A standard early summer story?
We are certainly well and truly into pollen season, but this one is a bit different. Last week newspapers were full of the results of a clinical trial for a new product, Pollinex Quattro, which treats seasonal allergic rhino-conjunctivitis (SAR) caused by grass pollen - hayfever to you and me.
Why is it so different?
Because it works by training the immune system to tolerate pollen - a radical departure from what has gone before. Antihistamines, for example, commonly used on hayfever sufferers, treat the symptoms only. This new drug comes in the form of four injections, taken over a few weeks, which have dramatically reduced the effects of the condition in the trial.
OK, who makes it?
A pharma company called Allergy Therapeutics, based in Worthing. Financial Dynamics handles PR for the company, with agency managing directors David Yates and Ben Brewerton running the account. The client's R&D director Tom Holdich, marketing director Kevin Wilkinson and chief executive Keith Carter have been conducting media interviews.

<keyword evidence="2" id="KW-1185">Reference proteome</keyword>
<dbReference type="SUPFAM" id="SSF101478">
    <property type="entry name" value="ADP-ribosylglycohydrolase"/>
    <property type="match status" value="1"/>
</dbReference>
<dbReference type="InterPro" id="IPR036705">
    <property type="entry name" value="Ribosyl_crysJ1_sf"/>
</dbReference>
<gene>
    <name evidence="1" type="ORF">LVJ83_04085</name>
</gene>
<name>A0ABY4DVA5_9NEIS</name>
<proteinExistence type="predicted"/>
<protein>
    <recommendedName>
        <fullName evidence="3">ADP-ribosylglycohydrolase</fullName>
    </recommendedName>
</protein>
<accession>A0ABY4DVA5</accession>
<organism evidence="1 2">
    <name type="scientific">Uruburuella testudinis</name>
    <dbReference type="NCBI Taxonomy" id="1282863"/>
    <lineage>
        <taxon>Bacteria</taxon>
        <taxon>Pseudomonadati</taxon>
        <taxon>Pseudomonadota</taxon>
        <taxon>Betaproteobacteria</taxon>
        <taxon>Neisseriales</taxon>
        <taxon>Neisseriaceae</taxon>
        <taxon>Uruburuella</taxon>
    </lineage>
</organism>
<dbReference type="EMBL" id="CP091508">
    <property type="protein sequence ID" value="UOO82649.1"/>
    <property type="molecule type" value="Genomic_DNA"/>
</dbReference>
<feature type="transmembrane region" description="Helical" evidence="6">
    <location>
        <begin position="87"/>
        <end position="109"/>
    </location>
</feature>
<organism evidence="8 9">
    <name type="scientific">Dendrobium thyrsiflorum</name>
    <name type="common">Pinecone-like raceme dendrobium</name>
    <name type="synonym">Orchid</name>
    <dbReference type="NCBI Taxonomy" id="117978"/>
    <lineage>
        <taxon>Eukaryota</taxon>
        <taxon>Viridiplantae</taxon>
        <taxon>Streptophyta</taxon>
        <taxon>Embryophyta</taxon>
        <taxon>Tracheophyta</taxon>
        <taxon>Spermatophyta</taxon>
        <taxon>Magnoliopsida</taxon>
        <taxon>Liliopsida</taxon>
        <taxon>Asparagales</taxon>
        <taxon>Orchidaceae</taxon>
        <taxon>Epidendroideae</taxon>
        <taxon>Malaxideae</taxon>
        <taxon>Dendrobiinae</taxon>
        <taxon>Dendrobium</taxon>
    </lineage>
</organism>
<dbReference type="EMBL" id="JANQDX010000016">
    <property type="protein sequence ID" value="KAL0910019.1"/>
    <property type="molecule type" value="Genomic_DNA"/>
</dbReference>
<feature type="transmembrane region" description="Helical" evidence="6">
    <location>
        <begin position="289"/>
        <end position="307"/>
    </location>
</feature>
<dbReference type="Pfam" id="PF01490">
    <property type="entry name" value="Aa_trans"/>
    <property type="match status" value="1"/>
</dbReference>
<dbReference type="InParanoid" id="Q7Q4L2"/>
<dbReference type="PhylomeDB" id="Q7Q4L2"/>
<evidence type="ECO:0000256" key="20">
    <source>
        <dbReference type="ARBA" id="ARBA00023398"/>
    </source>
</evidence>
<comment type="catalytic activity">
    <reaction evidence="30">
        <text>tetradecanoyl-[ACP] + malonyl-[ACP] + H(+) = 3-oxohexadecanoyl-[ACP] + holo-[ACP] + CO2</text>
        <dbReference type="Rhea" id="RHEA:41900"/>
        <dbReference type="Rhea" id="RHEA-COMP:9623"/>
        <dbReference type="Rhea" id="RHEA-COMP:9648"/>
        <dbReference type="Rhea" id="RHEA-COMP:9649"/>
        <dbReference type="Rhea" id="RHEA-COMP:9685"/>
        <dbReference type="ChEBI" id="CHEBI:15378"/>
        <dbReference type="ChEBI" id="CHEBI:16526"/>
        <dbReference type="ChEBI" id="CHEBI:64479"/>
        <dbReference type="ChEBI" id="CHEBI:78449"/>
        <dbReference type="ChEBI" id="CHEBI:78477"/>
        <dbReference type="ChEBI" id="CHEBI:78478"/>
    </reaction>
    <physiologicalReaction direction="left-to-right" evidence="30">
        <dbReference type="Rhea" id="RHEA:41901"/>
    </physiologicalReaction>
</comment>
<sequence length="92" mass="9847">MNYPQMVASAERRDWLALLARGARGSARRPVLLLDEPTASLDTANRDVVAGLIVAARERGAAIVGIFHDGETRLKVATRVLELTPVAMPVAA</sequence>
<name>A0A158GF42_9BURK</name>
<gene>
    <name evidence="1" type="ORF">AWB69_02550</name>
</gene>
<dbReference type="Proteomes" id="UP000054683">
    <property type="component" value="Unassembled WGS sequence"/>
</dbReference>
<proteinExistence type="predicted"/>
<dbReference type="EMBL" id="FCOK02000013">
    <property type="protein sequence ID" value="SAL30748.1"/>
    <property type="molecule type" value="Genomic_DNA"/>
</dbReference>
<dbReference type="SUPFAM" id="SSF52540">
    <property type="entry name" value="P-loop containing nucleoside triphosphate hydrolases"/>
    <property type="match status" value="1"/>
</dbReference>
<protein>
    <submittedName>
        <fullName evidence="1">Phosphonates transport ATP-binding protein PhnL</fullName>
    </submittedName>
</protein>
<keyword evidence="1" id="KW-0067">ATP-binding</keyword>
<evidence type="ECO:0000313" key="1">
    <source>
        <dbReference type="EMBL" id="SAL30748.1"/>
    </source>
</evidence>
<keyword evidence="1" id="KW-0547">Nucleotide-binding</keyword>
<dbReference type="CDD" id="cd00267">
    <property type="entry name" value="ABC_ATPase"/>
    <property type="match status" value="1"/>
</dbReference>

What were the main challenges?
For FD, getting the client out of the business pages and into general news. It helped that the trial results were peer-reviewed in New Scientist, which gave the data extra clout for science correspondents.
What are the key messages?
This was the world's largest trial ever for an allergy vaccine, taking in more than 1,000 patients in the US, Canada and Europe. The patients had suffered from SAR for an average of more than 20 years and the trial proved the product was both safe and effective. Also, the course of injections is relatively short.
So this would be sold over the counter?
No, a doctor would have to administer the jabs. But sufferers are likely to see this as a small inconvenience, because other courses of injections are much longer. Allergies are becoming more common in the UK and other developed countries, although scientists are not sure why, and the worldwide market for allergy treatments is estimated to be in excess of £5bn.
What's the timescale?
The company expects to file for European regulatory approval early next year, which means the product could be available for the 2009 pollen season.
Further information www.allergytherapeutics.com.